FM Weekly 4.9
26 March 2023
content notice for this issue: racism in health care, Black maternal morbidity and mortality, abortion restrictions, anti-gay and anti-trans legislation, eating disorders, transgender genocide, abortion restrictions
This summer will be the final semester of classes for my PhD coursework before I complete my written and oral exams. The only class I will take for that semester will be an independent study with one of my favorite professors from the gender studies department. I asked them if they would help me create a syllabus focused on “intimacy.” This is so I can start to craft my own thinking around intimate examinations, understand the overlap of that term with people’s intimate lives and the differences, as well as consider a holistic definition of what clinical intimacy might mean. To some of us as clinicians, to some of us as patients, and to those of us teaching students to understand intimacy and intimate exams from a place of learning, this concept matters deeply and could be better embodied by some attentive consideration.
I have a lot of topics I’d like for us to get to during our reading. Things like intimacy in sex work, intimacy coordinators and boundary coaches for actors, intimacy in friendship, and intimate grief. I’d love to know your favorite readings on the topic of intimacy in all its forms - one of mine recently was Melissa Febos’ memoir “Body Work,” which discusses the intimate experiences, both internal and external, of writing about oneself.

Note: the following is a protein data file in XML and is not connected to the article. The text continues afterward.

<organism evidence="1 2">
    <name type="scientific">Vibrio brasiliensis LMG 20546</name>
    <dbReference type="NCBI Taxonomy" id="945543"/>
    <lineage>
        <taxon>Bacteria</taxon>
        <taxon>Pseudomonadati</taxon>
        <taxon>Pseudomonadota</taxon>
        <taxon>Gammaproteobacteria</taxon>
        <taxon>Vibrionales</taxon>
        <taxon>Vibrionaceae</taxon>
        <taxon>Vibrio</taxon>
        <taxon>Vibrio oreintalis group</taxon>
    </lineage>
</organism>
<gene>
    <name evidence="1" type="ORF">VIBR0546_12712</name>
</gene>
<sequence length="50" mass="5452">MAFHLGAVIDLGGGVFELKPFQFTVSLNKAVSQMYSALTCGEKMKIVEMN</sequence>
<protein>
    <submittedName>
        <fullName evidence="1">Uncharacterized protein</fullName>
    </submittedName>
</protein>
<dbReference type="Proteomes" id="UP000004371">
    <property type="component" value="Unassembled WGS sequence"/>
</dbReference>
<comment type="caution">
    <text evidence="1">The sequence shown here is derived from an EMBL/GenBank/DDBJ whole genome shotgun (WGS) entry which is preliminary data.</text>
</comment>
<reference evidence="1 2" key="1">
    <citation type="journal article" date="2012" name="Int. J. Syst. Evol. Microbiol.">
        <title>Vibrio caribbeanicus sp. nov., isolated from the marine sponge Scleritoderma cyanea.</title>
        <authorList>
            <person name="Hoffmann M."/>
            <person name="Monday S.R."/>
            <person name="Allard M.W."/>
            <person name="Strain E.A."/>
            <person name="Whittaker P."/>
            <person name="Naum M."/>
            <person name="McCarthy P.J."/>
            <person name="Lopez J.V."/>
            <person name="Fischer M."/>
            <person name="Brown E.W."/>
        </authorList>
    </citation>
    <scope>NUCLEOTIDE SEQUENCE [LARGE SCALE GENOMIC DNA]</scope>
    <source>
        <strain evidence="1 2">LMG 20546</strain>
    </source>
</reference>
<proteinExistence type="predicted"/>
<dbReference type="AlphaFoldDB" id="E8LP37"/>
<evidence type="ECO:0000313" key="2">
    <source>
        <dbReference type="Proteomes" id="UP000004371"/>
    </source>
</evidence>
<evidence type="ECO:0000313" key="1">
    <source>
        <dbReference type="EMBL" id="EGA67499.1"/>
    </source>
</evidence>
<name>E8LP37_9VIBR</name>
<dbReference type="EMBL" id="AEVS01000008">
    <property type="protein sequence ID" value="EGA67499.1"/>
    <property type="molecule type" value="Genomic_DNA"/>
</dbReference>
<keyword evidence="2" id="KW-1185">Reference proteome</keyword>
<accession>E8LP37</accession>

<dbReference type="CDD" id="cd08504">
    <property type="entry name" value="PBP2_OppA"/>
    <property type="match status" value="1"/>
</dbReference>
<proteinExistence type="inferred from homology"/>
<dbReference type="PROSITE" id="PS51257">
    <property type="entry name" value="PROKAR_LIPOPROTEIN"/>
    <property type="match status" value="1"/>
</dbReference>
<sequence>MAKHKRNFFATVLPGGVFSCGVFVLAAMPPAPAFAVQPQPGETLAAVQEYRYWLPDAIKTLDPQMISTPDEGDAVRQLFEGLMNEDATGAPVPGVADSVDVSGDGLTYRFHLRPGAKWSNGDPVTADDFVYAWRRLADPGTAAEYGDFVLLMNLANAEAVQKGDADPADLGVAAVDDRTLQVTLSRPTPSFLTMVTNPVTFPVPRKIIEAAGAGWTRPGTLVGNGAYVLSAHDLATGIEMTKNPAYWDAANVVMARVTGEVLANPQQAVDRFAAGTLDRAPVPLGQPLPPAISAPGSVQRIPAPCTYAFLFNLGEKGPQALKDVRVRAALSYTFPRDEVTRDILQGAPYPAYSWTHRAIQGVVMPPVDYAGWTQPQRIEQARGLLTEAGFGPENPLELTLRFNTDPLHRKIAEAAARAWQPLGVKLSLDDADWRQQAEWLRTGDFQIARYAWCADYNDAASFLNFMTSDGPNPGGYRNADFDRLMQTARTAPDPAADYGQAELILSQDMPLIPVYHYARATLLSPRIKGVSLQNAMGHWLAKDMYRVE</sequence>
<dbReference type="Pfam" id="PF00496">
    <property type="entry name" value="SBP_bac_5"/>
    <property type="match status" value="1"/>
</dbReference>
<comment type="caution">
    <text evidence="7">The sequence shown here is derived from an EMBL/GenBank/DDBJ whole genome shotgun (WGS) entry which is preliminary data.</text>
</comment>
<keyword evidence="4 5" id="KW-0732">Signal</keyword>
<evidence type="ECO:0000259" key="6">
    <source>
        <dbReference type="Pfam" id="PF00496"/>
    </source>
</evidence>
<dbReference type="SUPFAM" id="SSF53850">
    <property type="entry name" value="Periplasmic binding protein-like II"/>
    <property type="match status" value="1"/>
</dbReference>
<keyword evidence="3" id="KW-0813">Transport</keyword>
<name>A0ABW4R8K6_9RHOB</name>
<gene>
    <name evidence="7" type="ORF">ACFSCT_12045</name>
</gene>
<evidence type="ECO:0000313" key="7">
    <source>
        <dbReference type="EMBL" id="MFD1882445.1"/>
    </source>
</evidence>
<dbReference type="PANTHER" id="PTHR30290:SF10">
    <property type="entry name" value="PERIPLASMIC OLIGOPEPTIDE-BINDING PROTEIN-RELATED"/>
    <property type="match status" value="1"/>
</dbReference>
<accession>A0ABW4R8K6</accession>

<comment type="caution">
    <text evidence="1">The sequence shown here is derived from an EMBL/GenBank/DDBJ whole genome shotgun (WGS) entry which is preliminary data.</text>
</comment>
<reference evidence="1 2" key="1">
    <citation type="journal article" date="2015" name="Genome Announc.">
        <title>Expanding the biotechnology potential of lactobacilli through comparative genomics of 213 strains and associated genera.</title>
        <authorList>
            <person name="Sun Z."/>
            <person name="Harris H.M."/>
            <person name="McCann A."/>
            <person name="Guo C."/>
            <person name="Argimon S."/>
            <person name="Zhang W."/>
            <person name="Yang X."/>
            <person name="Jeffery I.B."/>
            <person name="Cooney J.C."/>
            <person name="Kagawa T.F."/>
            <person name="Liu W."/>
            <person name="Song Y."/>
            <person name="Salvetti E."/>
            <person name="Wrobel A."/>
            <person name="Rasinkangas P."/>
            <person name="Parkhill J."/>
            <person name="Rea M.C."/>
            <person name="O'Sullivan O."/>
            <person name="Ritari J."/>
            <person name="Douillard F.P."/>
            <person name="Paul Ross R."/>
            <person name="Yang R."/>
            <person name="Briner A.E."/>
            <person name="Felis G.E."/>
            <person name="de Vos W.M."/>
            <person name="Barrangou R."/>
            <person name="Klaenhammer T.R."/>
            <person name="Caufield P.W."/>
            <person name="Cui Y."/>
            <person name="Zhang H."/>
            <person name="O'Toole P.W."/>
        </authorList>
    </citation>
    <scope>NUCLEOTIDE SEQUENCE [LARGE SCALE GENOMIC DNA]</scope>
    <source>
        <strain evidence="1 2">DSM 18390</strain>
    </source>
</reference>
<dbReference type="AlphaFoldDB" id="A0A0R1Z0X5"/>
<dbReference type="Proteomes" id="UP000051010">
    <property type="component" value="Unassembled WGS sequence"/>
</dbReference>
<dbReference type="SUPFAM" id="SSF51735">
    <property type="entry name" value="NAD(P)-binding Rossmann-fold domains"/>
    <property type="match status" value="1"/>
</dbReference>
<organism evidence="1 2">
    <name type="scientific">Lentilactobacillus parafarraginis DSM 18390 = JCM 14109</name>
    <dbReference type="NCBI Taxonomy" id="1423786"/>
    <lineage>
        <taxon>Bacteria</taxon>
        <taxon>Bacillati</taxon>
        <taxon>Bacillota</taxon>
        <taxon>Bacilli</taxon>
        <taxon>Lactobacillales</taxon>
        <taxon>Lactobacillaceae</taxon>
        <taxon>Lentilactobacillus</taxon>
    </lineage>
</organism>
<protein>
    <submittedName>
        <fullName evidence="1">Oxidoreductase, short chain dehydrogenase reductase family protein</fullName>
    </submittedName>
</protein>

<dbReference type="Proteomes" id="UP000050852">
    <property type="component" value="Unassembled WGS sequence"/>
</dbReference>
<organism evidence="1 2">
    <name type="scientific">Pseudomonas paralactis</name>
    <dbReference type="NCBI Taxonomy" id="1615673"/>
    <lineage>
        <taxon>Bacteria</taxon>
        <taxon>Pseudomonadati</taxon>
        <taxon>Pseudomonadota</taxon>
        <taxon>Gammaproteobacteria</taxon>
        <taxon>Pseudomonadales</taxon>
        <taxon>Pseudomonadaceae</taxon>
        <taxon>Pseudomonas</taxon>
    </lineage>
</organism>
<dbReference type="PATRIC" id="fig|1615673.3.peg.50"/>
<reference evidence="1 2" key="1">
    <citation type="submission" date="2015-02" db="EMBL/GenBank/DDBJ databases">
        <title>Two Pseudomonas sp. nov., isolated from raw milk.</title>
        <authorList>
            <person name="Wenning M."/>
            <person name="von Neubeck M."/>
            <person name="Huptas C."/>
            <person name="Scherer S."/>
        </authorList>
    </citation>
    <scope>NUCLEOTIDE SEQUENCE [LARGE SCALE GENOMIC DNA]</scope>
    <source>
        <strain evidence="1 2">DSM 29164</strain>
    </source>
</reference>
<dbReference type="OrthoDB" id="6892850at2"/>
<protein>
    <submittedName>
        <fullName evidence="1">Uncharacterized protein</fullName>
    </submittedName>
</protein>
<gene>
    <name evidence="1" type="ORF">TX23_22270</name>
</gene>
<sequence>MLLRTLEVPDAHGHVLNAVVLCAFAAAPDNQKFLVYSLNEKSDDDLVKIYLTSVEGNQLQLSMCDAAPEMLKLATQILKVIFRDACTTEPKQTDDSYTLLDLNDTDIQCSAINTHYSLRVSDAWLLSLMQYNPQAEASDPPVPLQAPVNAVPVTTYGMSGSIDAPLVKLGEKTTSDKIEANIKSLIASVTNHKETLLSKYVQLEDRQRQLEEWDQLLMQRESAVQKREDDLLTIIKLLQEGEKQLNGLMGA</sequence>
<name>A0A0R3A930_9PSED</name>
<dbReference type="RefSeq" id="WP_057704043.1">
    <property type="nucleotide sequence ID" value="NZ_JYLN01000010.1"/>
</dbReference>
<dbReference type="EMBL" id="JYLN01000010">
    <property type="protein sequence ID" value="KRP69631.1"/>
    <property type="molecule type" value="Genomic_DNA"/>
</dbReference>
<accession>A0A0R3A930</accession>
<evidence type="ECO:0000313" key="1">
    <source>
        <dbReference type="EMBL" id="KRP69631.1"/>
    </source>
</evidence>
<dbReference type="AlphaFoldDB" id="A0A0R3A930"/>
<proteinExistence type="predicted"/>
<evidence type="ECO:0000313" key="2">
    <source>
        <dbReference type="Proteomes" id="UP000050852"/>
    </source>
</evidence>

One of the weeks I’m most excited to read more about (if my professor is open to it) is on intimacy in the barbershop. I have long been fascinated by the deeply personal connection between men and masc folks and the men and masc barbers. Many describe (like here and here and here) a barber haircut as deeply intimate interaction, even one of the most intimate experiences. What I wonder, and hope to find answers to in this class, is what is intimacy in these encounters and what makes this level intimacy okay? Even sought after? What is understood between the barber and client, about boundaries and touch and conversation, that is similar to the patient and the provider? How is this intimacy healing and safe and unlike self or sexual intimacy?
Years ago, when I was figuring out what was broken in my life and my previous relationship, I realized that a huge missing piece in my own life was intimacy. With myself and with my ex, though at the time the latter was the focus and since then the former has taken hold and grown exponentially. In my quest to understand how I could have been with my own body for almost thirty years (this was over 8 years ago) and how I could have been with someone for almost ten and completely lack a conception of intimacy, I began asking everyone I knew to define intimacy for them. I remember folks sharing words like vulnerability, safety, love, risk, nakedness, and tenderness. I also remember folks not being sure at all how to answer the question, which at the time and still now is validating. It’s a complex concept worthy of a summer, if not a lifetime, of inquiry.
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